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Singapore- The city of the future 

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Photo by Elina Sazonova from Pexels

Singapore is a global leader in technology, sustainability, and environmentalism. As COP26 brings together just under 200 of the worlds leaders to discuss the future of our planet, these are just some of the ways that Singapore has become the city of the future.

  • Aquaponics farm
  • Technology farming
  • Innovative structures 
  • Supertrees
  • Cloud Forest

Aquaponics farm 

Singapore imports 90% of its food. Food contributes up to one third of the global greenhouse gas emissions damaging our planet. The Fairmount Singapore and The Stamford hotels are attempting to help combat the colossal amount of food Singapore imports by using an aquaponic farm. The farm, found on the hotels’ roof, uses aquaculture and hydroponics to grow fish and plants. Despite only being 450 sq. m, the rooftop farm will produce 1,200kg of vegetables and 350kg of fish every month once fully operational. Currently, the farm can only grow vegetables and fish, however the hope is that it can branch out into fruits. Although small, the farm is helping Singapore’s achieve its goal of producing 30% of its nutritional needs by 2030. 

Technology farming 

Alongside the aquaponics farm, technology farming is thriving in Singapore. Singapore has very low food security, and with climate change brining unpredictable weather, there is no guarantee that food will reach the country. Technology farms across Singapore use advanced machinery and equipment to help grow food and bring more food security to the area. High-tech egg farms, contained fish farms, and vertical vegetable farms, are all examples of how Singapore is using technological advances to help improve their food security.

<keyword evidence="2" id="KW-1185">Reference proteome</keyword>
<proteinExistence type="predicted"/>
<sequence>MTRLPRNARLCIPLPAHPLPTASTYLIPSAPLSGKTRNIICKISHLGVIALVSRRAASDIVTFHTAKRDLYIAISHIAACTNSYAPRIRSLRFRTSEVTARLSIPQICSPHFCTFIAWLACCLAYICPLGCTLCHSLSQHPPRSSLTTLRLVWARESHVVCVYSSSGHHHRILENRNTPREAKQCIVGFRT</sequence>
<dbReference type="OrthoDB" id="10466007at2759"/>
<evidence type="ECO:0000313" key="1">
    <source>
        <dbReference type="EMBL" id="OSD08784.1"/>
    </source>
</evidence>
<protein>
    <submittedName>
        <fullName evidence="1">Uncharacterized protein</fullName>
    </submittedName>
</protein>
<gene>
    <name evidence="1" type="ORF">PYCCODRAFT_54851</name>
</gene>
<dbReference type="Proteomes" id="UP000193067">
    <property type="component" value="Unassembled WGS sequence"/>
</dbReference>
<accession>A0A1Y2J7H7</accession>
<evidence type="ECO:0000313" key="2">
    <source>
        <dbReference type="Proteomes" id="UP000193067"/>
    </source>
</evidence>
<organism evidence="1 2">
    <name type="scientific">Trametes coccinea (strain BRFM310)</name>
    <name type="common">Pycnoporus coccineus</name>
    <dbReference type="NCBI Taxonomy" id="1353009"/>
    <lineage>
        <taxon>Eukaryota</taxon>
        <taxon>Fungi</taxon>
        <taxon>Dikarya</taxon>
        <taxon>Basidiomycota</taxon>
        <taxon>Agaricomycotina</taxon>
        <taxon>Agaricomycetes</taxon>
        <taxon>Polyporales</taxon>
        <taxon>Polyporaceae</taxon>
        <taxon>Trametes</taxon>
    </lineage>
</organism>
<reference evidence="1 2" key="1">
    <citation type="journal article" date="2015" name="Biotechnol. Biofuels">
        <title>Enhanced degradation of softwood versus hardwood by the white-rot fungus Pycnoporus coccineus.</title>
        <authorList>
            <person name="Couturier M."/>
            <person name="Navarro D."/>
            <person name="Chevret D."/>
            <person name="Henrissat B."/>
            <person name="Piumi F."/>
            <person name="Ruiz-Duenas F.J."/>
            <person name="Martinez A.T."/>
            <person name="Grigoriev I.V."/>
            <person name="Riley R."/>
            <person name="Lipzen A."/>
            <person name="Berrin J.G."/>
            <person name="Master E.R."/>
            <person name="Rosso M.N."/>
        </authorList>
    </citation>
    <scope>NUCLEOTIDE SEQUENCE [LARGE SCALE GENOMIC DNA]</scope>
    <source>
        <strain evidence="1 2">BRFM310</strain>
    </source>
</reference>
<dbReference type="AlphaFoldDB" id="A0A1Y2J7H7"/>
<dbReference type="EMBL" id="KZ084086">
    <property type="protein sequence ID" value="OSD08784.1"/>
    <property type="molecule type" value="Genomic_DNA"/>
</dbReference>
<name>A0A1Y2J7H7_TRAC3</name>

Image by icon0 com

Innovative structures 

Singapore is home to some of the most iconic structures in the world, one of which is the CapitaGreen building. Located in the Central Business District, the building was designed to be a sustainable environment. Included in the structure is a customised façade that reduces the buildings temperature and a rooftop garden with 40 different types of plant. Additionally, the rooftop holds a 45m windcatcher that captures cool air and channels it to the floors below. Across the city from the CapitaGreen building is the Treehouse, a condo complex that is the world’s largest vertical garden. Each of the complex’s 4 towers is covered in greenery, reducing carbon dioxide and significantly lowering the building’s carbon footprint. 

Image by CEphoto, Uwe Aranas

Supertrees 

One of Singapore’s largest, and most iconic, environmental developments has been the nature park, Gardens by the Bay. Set in the heart of downtown Singapore, the park is made up of 3 waterfront gardens and a Supertree Grove. The Supertrees are home to more than 200 species of plants, and 11 of them have environmentally sustainable functions, such as harnessing solar energy. These alien-like structures are awe-inspiring to see, and are helping lower Singapore’s carbon footprint and increase their use of renewable energy. 

Photo by Nextvoyage from Pexels

Cloud Forest

Aside from the Supertree Grove, Singapore’s Gardens by the Bay is home to the Cloud Forest, a conservatoire. With a temperature between 23 and 25 degrees Celsius, the Cloud Forest is home to an array of exotic plants and a 35m tall indoor waterfall. It uses cutting-edge technology to minimise solar heat, de-humidify air, generate energy, and harness heat waste. It is a beautiful spectacle which is both breath-taking and environmentally conscious.

Photo by Palu Malerba from Pexels

At Laundryheap we are dedicated to lowering our carbon footprint to do our bit to help save the planet. To book your Laundryheap order head to the Laundryheap website or download the free Laundryheap app.

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